Survival of businesses in Brazil is the highlight of the Company Demographics survey, disclosed this Thursday, November 29, by the IBGE (Brazilian Institute of Geography and Statistics). Of the total of 737,950 firms established in 1997 throughout the country, only 51.6% remained active as of 2005.
Enterprises with up to four employees answered to 90.8% of the total number of companies established. According to the analyst in charge of the survey, Kátia Carvalho, the IBGE observed that of the companies established in 1997, eight years after their establishment, in 2005, nearly half had already closed their doors. "Nearly half the companies was already out of the market. It is a survival problem."
Kátia Carvalho stated that the survey does not provide an explanation for those trends. "We can only portray what is happening," said the technician at IBGE. She admitted, however, that aspects of the economic conjuncture might be linked to the extinction of companies in Brazil.
"These factors might definitely play a role." The analyst called attention to the fact, though, that the "survey has no means for determining the cause."
According to the survey by the IBGE, the ratio of companies established in 1997 that survive decreases over time in all ranges of occupied personnel, with the lowest survival rates being recorded among smaller-sized companies, of up to four occupied persons.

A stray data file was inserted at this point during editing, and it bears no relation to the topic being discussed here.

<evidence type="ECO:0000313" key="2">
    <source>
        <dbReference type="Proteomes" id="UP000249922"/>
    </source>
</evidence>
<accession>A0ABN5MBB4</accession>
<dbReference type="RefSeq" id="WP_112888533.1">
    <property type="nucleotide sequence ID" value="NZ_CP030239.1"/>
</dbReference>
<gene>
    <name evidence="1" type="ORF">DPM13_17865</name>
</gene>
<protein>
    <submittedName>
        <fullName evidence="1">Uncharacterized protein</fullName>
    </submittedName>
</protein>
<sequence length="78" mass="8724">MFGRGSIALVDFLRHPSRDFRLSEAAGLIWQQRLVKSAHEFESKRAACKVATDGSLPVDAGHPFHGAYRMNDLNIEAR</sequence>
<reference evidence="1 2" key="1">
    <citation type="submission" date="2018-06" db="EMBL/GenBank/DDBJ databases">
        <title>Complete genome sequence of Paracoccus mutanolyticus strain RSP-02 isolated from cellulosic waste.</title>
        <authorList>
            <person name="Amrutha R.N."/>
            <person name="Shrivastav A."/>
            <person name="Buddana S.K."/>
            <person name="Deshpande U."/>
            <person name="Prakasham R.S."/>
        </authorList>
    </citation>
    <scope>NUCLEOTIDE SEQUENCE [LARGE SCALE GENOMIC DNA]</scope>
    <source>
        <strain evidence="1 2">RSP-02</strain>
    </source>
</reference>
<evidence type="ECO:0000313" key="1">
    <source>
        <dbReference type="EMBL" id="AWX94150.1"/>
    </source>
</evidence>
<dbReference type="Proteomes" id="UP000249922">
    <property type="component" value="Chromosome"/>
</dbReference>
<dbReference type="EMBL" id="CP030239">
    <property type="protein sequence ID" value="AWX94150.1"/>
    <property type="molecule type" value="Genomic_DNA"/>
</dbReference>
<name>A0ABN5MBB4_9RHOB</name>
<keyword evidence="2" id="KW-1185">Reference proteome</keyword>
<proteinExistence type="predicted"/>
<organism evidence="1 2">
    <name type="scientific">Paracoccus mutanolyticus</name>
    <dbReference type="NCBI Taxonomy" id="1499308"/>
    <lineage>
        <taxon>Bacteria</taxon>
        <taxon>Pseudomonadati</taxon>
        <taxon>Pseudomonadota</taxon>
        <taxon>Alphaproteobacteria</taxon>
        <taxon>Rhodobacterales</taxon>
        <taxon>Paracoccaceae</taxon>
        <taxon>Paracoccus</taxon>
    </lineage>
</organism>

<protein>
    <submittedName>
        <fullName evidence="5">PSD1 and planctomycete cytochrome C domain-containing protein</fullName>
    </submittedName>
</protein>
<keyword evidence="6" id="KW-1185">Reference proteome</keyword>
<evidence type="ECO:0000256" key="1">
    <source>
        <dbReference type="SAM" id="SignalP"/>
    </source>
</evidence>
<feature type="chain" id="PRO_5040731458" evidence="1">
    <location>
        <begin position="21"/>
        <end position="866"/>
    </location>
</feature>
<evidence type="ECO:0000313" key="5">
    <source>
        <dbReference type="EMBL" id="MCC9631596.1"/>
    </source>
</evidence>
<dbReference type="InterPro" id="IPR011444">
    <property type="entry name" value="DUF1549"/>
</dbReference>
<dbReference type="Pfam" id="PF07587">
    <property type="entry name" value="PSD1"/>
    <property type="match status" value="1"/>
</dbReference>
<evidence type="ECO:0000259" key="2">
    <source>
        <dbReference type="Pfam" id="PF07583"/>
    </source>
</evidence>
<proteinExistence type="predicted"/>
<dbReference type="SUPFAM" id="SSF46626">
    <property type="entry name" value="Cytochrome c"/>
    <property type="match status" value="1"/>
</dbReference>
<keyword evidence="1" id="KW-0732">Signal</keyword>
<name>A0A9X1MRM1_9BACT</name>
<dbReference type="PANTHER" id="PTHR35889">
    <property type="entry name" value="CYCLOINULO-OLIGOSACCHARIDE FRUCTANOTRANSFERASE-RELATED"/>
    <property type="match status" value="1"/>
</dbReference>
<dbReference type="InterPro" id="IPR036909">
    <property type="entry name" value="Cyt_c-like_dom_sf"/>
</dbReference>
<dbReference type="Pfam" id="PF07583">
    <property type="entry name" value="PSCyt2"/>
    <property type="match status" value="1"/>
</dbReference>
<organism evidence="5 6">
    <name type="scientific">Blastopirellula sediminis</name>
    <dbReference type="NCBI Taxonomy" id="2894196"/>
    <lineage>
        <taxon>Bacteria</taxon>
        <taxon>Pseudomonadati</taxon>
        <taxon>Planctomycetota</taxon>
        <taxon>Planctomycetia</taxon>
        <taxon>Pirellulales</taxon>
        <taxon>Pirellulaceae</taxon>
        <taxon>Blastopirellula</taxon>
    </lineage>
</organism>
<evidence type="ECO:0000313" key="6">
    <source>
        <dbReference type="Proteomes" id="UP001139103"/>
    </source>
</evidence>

According to the survey, in the first year of existence, 19% of the enterprises closed their doors. Survival rate in 1998 stood at 81%. Two years later, the rate of defunct companies rose to 27.2%. Eight years later, the survey shows that only 51.6% of the companies established in 1997 remained active.
By region, one can observe that the lowest enterprise survival rate occurred in the North of the country, where 46.5% of the units established in 1997 remained active as of 2005.
The highest survival rate after the eight-year period was recorded in the South of Brazil: 53.8%. A total of 51.8% companies remained active in the Southeast, 51.6% in the Northeast and 47.8% in the Midwest.
The analysis by size indicates that 5.3% of the companies established in the range of up to five occupied persons entered the next highest range, of between 5 and 19 occupied persons, in the year after establishment.
The IBGE technicians claimed, however, that a company not entering a higher range does not imply that it did not grow, only that the growth was not sufficient for the occupied personnel range to be changed.
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